BEIJING/SYDNEY (Reuters) - China on Tuesday urged students going overseas to think carefully before choosing Australia, citing a spate of racist incidents targeting Asians during the COVID-19 pandemic and putting A$12 billion ($8.3 billion) of fee revenue at risk.
The Ministry of Education’s warning came days after the Chinese culture and tourism ministry advised citizens against travelling to Australia due to racial discrimination and violence stemming from the coronavirus outbreak, which first emerged in China in late 2019.
The education ministry made a statement advising overseas students “to conduct a good risk assessment and be cautious about choosing to go to Australia or return to Australia to study”.
Australian Trade Minister Simon Birmingham said Australia had established processes to stamp out racism.
“We’re a country that has zero tolerance (towards racism),” he told the Australian Broadcasting Corp. “Not zero incidents, I understand that, but I think the idea that Australia, in any way, is an unsafe destination for visitors to come to is one that just does not stand up to scrutiny.”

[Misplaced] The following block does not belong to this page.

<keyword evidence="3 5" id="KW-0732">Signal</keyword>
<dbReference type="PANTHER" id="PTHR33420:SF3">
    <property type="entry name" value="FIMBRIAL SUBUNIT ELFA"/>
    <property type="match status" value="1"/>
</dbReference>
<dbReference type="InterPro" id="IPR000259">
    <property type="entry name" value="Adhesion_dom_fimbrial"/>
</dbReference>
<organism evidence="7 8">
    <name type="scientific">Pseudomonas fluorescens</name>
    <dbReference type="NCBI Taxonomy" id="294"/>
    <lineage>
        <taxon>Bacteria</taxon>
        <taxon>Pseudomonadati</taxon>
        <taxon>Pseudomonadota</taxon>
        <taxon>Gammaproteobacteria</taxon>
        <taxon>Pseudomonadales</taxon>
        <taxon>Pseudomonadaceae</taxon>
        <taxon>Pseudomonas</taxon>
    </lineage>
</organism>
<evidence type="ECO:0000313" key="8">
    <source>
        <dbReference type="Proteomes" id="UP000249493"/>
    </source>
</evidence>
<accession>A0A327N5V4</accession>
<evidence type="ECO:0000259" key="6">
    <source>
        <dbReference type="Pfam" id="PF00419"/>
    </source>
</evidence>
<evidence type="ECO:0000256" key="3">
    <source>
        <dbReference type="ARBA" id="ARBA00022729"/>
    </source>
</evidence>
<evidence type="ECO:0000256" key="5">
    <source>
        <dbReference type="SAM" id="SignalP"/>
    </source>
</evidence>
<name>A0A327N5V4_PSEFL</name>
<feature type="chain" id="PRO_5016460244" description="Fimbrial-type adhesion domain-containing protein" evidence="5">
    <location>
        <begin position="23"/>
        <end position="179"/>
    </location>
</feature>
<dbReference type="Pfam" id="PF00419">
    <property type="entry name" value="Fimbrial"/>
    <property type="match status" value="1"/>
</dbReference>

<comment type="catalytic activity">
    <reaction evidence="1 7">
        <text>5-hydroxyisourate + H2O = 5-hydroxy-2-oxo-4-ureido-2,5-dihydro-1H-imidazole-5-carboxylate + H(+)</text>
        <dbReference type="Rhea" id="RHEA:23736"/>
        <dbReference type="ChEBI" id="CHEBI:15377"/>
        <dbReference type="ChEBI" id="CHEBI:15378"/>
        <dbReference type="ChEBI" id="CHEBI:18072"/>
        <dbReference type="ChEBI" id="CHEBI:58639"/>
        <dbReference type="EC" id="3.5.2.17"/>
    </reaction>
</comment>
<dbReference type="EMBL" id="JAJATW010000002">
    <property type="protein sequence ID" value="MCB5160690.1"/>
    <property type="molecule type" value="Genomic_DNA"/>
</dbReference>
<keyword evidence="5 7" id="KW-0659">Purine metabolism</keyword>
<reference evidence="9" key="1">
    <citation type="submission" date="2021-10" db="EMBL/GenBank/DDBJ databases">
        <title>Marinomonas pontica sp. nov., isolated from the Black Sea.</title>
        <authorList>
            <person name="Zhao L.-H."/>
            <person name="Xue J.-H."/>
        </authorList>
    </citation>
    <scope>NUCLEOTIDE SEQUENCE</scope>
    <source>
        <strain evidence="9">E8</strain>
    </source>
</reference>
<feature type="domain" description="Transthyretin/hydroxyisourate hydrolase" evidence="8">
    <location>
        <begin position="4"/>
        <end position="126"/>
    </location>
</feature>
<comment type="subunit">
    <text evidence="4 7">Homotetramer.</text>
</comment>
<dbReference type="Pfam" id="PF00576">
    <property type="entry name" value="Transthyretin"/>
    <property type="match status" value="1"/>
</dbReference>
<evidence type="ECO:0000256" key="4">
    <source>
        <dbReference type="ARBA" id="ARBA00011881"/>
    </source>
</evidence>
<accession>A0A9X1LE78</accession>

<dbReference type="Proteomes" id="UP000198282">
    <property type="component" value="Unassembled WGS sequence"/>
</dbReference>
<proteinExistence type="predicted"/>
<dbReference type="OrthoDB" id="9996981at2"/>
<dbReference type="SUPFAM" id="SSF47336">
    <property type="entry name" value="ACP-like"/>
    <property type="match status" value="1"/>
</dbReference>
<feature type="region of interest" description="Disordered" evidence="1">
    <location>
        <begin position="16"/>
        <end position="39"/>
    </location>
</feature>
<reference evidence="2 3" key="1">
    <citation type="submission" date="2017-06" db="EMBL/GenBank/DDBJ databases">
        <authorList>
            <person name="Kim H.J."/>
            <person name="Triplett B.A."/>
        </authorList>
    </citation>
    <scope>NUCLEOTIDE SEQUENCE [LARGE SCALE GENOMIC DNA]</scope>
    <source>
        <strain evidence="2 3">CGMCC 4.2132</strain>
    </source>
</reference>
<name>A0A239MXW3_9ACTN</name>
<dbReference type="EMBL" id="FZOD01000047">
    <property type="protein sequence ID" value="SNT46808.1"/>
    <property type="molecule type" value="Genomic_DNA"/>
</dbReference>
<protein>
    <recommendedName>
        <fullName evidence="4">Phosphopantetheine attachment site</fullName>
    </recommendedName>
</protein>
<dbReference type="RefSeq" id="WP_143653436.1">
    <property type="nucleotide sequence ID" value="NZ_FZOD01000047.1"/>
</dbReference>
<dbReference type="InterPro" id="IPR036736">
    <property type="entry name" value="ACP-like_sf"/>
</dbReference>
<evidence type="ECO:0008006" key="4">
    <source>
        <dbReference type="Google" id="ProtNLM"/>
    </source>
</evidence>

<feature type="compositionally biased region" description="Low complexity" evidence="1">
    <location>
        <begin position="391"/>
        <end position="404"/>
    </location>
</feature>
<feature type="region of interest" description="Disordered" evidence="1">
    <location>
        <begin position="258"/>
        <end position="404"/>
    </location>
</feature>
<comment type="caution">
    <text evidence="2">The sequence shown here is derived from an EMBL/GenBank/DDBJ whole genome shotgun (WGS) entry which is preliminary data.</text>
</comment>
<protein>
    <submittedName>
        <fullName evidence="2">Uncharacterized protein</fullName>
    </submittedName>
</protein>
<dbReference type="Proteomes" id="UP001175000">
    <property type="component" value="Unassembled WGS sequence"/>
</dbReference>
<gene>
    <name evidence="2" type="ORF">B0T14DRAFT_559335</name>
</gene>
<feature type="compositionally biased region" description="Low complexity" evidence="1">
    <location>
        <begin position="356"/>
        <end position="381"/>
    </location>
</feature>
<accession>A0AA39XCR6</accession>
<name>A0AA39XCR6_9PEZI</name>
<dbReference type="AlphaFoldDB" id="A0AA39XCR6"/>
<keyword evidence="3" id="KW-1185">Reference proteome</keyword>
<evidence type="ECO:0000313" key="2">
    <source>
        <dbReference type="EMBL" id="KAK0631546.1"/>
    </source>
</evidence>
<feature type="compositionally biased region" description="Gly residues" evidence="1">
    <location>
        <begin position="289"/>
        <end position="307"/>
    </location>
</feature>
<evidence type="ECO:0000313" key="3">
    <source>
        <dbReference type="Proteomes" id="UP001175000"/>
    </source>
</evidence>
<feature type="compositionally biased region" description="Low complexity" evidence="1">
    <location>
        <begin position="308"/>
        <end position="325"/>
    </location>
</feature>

Relations between Australia and China have become strained since the Australian government proposed an international inquiry into how the COVID-19 outbreak in China became a global pandemic.
The Sydney Morning Herald newspaper reported on Sunday a survey conducted by the Per Capita think tank had documented 386 racist incidents - ranging from abuse to physical intimidation and spitting - since April 2.
China has imposed tariffs on Australian barley imports and blocked some beef imports, though Beijing has denied its actions are connected to the COVID-19 dispute.
Australia has also spoken out over China’s proposed national security laws for Hong Kong, which critics say undermines freedom in the former British colony.
The Australian dollar slipped further on Tuesday on the Chinese education ministry’s warning, falling 1% to $0.6951.
About 10% of university students in Australia are from China, and deliver the industry about A$12 billion a year in fees.
Universities Australia declined to comment on the warning, saying it was a matter for the governments of Australia and China.
Reporting by Lusha Zhang and Huizhong Wu in Beijing and Byron Kaye and Kirsty Needham in Sydney, Writing by Se Young Lee; Editing by Simon Cameron-Moore and Ed Osmond